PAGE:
- Acquiring $3.6 million in funding to build a community-based Stabilization Center that will offer a more effective way to address public intoxication by mitigating the nuisance and reducing harm while offering direct services, such as: medical screening and monitoring, a bed, hydration, food, clothing and showers, referrals to treatment, and case management services; and
- Expanding hiring of community-based peer recovery specialists; and universal screening hospitals for addiction in our hospitals. These actions are designed to help Baltimore work towards establishing treatment on demand, including a 24/7 "Urgent Care" for addiction and mental health disorders and increased case management and diversion programs.
3. Provide education to reduce stigma and prevent addiction:
In coordination with partners, the Baltimore City Health Department has launched two public education campaigns: “DontDie.org” and “Bmore in Control” designed to educate the public and providers on the disease of addiction and how communities must work more closely together play a role in preventing addiction and saving lives.
Additionally, BCHD has targeted educational efforts to physicians and other prescribers across Baltimore to implement citywide best practices for opioid prescribing. Nationwide, over-prescribing and inconsistent monitoring of opioid pain medications is a major contributing factor to the overdose epidemic.
According to the Centers for Disease Control, there were 259 million prescriptions written for opioids in 2014—enough for one opioid prescription for every adult American. By employing teams of public health outreach workers and people in recovery to visit doctors to talk about best, BCHD is working to ensure that opioids are more responsibly prescribed across Baltimore.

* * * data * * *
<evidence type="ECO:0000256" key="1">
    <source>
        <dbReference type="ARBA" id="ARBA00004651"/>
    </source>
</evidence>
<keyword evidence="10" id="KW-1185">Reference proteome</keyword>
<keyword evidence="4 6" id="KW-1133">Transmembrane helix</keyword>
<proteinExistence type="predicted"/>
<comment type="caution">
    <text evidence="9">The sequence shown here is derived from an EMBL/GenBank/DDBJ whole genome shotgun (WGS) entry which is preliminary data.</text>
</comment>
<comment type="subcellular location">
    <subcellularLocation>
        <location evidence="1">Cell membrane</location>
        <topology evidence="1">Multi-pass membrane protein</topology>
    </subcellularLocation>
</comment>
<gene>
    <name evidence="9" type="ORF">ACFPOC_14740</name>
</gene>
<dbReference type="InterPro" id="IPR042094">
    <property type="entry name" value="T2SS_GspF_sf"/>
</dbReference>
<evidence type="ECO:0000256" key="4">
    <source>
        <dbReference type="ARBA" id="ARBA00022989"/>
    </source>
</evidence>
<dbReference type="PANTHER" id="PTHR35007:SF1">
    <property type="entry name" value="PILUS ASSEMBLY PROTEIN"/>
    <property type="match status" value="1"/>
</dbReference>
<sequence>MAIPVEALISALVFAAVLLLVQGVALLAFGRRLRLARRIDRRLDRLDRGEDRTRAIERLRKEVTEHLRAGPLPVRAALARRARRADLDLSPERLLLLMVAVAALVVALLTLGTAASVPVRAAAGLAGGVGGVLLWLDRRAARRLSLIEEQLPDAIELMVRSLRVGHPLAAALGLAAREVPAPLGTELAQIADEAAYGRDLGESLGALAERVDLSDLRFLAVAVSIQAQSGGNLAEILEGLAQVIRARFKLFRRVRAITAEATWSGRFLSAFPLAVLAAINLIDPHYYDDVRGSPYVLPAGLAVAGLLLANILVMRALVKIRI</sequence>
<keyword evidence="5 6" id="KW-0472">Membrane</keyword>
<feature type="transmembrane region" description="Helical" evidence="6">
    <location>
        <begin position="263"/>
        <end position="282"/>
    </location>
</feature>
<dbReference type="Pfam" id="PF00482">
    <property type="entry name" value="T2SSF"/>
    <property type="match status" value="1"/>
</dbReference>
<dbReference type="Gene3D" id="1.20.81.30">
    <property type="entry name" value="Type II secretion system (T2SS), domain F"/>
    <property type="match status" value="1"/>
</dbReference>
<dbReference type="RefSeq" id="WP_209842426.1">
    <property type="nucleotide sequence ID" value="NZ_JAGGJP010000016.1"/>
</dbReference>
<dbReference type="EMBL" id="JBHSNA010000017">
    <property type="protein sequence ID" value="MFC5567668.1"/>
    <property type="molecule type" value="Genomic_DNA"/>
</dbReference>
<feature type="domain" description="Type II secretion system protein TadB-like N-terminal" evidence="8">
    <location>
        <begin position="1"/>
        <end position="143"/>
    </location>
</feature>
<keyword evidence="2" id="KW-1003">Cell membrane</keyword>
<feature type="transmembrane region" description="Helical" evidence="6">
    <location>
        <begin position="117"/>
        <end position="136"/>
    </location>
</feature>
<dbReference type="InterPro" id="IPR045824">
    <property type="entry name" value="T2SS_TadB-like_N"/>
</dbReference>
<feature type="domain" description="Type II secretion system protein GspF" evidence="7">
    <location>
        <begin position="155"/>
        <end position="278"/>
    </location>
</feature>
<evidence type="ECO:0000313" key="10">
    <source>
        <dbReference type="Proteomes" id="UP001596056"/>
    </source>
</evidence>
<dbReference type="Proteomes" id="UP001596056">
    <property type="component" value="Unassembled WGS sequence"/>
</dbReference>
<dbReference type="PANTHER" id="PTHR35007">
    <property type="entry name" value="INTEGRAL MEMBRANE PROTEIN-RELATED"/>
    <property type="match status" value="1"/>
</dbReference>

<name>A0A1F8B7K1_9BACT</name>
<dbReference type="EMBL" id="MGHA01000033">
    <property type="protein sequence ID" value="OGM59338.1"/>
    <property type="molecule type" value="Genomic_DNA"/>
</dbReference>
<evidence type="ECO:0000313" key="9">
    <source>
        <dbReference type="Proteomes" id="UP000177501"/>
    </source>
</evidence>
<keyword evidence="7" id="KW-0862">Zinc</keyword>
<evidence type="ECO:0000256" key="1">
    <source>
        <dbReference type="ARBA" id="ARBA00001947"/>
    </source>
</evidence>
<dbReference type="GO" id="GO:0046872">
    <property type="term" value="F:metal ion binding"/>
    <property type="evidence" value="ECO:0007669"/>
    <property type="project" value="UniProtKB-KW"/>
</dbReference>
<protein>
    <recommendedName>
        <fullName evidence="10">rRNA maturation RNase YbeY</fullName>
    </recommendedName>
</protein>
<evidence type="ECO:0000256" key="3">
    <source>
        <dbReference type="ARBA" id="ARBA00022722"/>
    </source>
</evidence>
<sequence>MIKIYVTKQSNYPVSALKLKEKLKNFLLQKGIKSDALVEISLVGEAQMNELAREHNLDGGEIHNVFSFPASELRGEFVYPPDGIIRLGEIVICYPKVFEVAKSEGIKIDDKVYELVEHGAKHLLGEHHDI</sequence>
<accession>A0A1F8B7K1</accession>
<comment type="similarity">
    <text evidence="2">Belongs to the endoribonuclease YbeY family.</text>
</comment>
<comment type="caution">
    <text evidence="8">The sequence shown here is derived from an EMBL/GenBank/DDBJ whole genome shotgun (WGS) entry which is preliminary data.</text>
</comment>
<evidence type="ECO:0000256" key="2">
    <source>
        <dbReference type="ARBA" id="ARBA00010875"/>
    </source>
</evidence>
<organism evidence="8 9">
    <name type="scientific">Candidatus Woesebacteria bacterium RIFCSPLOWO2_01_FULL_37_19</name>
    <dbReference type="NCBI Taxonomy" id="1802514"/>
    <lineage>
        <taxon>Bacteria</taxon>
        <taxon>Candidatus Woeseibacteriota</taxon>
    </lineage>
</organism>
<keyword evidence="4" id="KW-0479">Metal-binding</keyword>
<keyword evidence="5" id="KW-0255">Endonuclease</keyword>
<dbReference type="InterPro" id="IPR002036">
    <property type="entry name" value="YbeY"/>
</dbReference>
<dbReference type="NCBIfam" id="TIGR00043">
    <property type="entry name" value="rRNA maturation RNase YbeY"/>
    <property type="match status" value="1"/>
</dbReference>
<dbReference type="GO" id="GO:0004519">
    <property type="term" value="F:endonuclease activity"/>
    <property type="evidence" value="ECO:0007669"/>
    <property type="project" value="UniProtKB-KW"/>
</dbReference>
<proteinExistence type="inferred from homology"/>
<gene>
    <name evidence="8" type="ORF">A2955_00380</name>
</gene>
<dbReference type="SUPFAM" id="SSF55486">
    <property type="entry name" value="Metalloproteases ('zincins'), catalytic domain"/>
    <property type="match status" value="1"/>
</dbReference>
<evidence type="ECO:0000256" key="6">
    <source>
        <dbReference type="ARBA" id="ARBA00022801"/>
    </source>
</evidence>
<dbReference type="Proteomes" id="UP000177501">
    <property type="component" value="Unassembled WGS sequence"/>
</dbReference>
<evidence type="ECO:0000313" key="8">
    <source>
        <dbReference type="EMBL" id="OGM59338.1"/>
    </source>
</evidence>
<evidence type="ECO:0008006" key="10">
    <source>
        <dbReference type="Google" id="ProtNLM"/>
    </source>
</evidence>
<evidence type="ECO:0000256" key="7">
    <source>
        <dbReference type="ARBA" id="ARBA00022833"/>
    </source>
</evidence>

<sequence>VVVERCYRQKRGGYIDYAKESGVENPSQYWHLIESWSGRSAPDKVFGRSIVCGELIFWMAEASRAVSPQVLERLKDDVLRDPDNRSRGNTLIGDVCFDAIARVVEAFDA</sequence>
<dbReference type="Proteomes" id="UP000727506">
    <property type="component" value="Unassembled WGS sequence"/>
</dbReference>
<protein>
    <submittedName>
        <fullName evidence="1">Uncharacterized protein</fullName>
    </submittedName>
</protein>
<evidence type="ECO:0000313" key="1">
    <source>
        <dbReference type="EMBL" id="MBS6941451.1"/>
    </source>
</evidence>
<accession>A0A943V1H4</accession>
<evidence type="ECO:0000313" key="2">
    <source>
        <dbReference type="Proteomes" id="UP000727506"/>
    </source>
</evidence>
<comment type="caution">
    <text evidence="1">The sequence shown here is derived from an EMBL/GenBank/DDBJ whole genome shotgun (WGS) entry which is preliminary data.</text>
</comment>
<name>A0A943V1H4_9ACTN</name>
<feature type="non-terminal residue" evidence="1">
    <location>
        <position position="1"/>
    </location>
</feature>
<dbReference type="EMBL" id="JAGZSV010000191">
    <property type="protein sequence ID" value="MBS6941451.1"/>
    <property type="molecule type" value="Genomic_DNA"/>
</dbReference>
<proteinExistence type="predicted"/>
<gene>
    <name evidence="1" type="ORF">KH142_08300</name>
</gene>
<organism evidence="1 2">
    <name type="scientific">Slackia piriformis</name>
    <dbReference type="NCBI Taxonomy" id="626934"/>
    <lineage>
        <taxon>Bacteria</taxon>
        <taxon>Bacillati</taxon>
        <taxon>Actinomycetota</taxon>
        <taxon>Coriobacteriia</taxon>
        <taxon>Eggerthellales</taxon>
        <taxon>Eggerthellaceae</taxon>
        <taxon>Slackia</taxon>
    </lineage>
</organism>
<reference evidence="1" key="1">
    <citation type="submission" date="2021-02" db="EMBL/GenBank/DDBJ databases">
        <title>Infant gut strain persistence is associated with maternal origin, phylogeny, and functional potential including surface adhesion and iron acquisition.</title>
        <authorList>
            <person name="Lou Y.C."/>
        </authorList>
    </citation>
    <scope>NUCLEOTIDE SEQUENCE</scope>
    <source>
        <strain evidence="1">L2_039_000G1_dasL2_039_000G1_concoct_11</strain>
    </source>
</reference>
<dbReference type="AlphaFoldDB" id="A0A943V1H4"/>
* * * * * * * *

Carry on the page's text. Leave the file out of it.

During today’s bipartisan hearing, Dr. Wen called on the Federal Government to:
- Expand funding and availability of on-demand treatment service
- Provide Cities and States with opportunity to innovate around addiction recovery
- Monitor and regulate the price and availability of naloxone.
- Push for national stigma-reduction and opioid awareness campaign
“In Baltimore we continue to make progress with bold ideas and innovative strategies as we seek to change the face of Baltimore from the ‘heroin capital’ to becoming the center of addiction recovery,” added Health Commissioner Dr. Wen. “While we are glad to share the lessons we have learned, we need increased support from our dedicated partners in Congress to combat opioid addiction through public health approaches so that we can save lives, provide the treatment people need, and eliminate stigma behind the disease of addiction.”
About 25,000 Americans die annually from opioid overdose. Between 2002 and 2013, the rate of those dying from opioid-related overdoses has nearly quadrupled.
There were 303 total drug and alcohol overdose deaths in Baltimore City in 2014, compared with 246 in 2013, a 23 percent increase.
The hearing is available to be streamed at: http://www.help.senate.gov/hearings/opioid-abuse-in-america-facing-the-epidemic-and-examining-solutions
Dr. Wen's full testimony is available at: http://health.baltimorecity.gov/files/Dr.WenHELPCommitteeTestimony